Movements in Late Nineteenth Century
Art (Art 100)
- Name: Term used to describe a certain type of art and
literature in mid-19th century France.
- Who: Gustave Courbet, Édouard Manet, Rosa Bonheur,
Gustave Caillebotte, Honoré Daumier, Thomas Eakins, and Winslow
- When: 1845-1880.
- Where: Western Europe (primarily France) and the United
- What: Movement in art and literature that rejected the
subjective, emotional, exotic characteristics of Romanticism. Instead,
artists and writers concentrated on observable, contemporary reality.
- Subject Matter: Down-to-earth, everyday subjects: landscapes;
peasants; ordinary, working-class people; observable, contemporary life.
Only the visible world is shown; scenes centering on mythology, history
or religion were avoided.
- Style: Emphasis on naturalism, that is, the accurate
depiction of nature without it being overly romanticized or sentimentalized.
Ordinary people shown with same dignity previously bestowed on images of
kings, saints and aristocrats. In a sense, Realist painters tried to do
away with a personal, artistic "style" in order to make their
paintings more "truthful."
- Janson and Kissick Example: COURBET, The Stone Breakers,
- Influenced by: Caravaggio, Rembrandt, Velázquez,
Zurburan, Louis Le Nain, Charles Baudelaire (a 19th century writer who
called for an art that would use the "heroism of modern life"
as its subject), European revolutions of 1848, Socialism, and early photography.
- Will influence: Pre-Raphaelites, Impressionism, and American
- Name: The derogatory term was coined by critic Louis
Leroy of the Parisian journal Le Charivari in response to the unfinished
quality of Monet's Impression: Sunrise of 1872 (exhibited at the
first Impressionist exhibition in 1874). For Leroy, the work appeared more
like an "impression" rather than a finished, factual painting.
The artists came to like this term and adopt it for themselves.
- Who: Claude Monet, Auguste Renoir, Édouard Manet
(who never exhibited with the Impressionists), Edgar Degas, Mary Cassatt,
Berthe Morisot, Camille Pissarro, Auguste Rodin, and Alfred Sisley.
- When: 1874-1886 (8 group exhibitions are held between
- Where: France.
- What: The Impressionists, who initially exhibited as
the "Society of Painters, Etchers and Engravers," formed in opposition
to the government-sponsored Salon. Artists were concerned with the transient
effects of light and atmosphere on natural or man-made objects. The fragmented,
painterly brushwork of Impressionism makes it a forerunner of the modern
notion that a painting is an art object not subject to the constraints
of nature. The group's aims were best represented by painters, though some
sculptors (Rodin, Degas, Renoir) did manage to employ their concerns with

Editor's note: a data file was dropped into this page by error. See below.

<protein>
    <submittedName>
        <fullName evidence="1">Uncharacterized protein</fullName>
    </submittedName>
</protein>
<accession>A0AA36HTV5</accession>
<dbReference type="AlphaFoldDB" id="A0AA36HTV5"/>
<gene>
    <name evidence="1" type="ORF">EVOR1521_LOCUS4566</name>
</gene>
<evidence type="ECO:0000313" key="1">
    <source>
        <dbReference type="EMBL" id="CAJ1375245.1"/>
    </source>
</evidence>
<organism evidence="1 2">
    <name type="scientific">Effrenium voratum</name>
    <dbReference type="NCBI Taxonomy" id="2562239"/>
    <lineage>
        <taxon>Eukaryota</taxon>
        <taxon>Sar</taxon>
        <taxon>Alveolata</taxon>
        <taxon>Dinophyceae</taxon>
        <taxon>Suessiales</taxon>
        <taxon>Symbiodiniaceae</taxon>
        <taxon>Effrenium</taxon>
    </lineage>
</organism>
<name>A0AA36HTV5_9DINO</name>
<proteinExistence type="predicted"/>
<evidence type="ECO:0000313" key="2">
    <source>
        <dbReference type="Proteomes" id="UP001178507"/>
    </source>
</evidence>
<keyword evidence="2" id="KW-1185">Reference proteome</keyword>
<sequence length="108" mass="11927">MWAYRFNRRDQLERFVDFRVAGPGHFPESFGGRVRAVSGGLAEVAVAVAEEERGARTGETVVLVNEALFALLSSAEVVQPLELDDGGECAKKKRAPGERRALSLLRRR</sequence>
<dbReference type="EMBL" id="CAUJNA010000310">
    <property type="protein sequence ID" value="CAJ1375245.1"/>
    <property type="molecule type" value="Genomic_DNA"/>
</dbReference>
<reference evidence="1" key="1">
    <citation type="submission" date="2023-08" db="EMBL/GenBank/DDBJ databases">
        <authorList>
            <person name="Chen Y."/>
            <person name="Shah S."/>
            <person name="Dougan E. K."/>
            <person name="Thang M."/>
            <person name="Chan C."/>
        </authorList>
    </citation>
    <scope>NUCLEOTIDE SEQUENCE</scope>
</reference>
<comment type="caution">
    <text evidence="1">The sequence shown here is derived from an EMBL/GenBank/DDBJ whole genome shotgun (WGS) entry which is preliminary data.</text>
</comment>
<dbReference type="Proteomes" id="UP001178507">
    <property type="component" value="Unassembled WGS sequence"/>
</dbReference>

light and reflection onto media other than paint and canvas. Toward the
end, many of the Impressionists pursued separate paths with respect to
subject matter and style. Impressionism's "joy of life" attitude
makes it one of the most loved and popular movements in modern art.
- Subject Matter: Contemporary life: sunny landscapes (painted
out-of-doors rather than in a studio), cityscapes, portraits, and leisure
scenes (dance halls, opera, ballet, bars, picnics, etc.).
- Style: Bright colors (in contrast to dark, muted tones
of Academic paintings) applied in visible, sketchy strokes. These strokes
were meant to merge in the viewer's eyes, not the artist's palette. Shadows
were painted with color, not black as before. Glazes and heavy varnishes
were hardly ever used.
- Janson Example: RENOIR, Le Moulin de la Galette,
- Kissick Example: MONET, Impression: Sunrise, 1872.
- Influenced by: Delacroix, Barbizon School, Manet, Realism,
photography, and Japanese prints.
- Will influence: Post-Impressionists, Fauves, and to some
extent most other late 19th century and early 20th century movements.
- Name: Term, which refers to the period after Impressionism,
was coined by the British art critic Roger Fry for his 1910 London exhibition
"Manet and the Post-Impressionists." The term was invented after
nearly all its practitioners had died.
- Who: Paul Cézanne, Georges Seurat, Henri de Toulouse-Lautrec,
Vincent van Gogh, and Paul Gauguin.
- When: 1880s through early 1890s.
- Where: France.
- What: Post-Impressionists weren't reacting against Impressionism,
they were trying to take the ideas of Impressionism further. They also
were not interested in the Impressionist's preoccupation with naturalism
and momentary effects. Still, nearly all the Post-Impressionists passed
through an Impressionist phase.
- Subject Matter Landscapes, portraits, still lifes, exotic
locations, interiors, etc.
- Style: Since Post-Impressionism refers to a time (the
period after Impressionism) and not a style, there are many styles occurring
simultaneously. The styles of Post-Impressionists reflected the individual
artists' personal emotions and world views, rather than a naturalistic
approach to painting.
- Janson Example: VAN GOGH, Wheat Field and Cypress
- Kissick Example: GAUGUIN, The Vision After the Sermon,
- Influenced by: Impressionism.
- Will influence: Symbolism, Nabis, Art Nouveau, Fauvism,
Cubism, and German Expressionism.